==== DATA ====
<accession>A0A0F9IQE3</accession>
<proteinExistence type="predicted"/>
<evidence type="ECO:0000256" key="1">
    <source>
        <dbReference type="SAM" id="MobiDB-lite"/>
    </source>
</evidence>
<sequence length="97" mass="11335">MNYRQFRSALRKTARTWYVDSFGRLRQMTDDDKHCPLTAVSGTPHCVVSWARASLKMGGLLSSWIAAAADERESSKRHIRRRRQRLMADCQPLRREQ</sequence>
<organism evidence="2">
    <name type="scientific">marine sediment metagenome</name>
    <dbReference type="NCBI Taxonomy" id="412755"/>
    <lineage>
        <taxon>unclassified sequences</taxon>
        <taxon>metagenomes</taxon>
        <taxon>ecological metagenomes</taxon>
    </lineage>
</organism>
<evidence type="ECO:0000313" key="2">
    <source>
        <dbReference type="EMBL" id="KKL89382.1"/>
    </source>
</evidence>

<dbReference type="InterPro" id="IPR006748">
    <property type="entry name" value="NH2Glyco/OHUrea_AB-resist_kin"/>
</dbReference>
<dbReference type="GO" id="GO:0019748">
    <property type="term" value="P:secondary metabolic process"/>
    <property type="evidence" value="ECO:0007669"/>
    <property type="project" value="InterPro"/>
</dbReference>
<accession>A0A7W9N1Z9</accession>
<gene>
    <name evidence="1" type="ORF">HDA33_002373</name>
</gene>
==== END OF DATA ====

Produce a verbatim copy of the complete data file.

<accession>A0A0F9IQE3</accession>
<proteinExistence type="predicted"/>
<evidence type="ECO:0000256" key="1">
    <source>
        <dbReference type="SAM" id="MobiDB-lite"/>
    </source>
</evidence>
<sequence length="97" mass="11335">MNYRQFRSALRKTARTWYVDSFGRLRQMTDDDKHCPLTAVSGTPHCVVSWARASLKMGGLLSSWIAAAADERESSKRHIRRRRQRLMADCQPLRREQ</sequence>
<organism evidence="2">
    <name type="scientific">marine sediment metagenome</name>
    <dbReference type="NCBI Taxonomy" id="412755"/>
    <lineage>
        <taxon>unclassified sequences</taxon>
        <taxon>metagenomes</taxon>
        <taxon>ecological metagenomes</taxon>
    </lineage>
</organism>
<evidence type="ECO:0000313" key="2">
    <source>
        <dbReference type="EMBL" id="KKL89382.1"/>
    </source>
</evidence>

<dbReference type="InterPro" id="IPR006748">
    <property type="entry name" value="NH2Glyco/OHUrea_AB-resist_kin"/>
</dbReference>
<dbReference type="GO" id="GO:0019748">
    <property type="term" value="P:secondary metabolic process"/>
    <property type="evidence" value="ECO:0007669"/>
    <property type="project" value="InterPro"/>
</dbReference>
<accession>A0A7W9N1Z9</accession>
<gene>
    <name evidence="1" type="ORF">HDA33_002373</name>
</gene>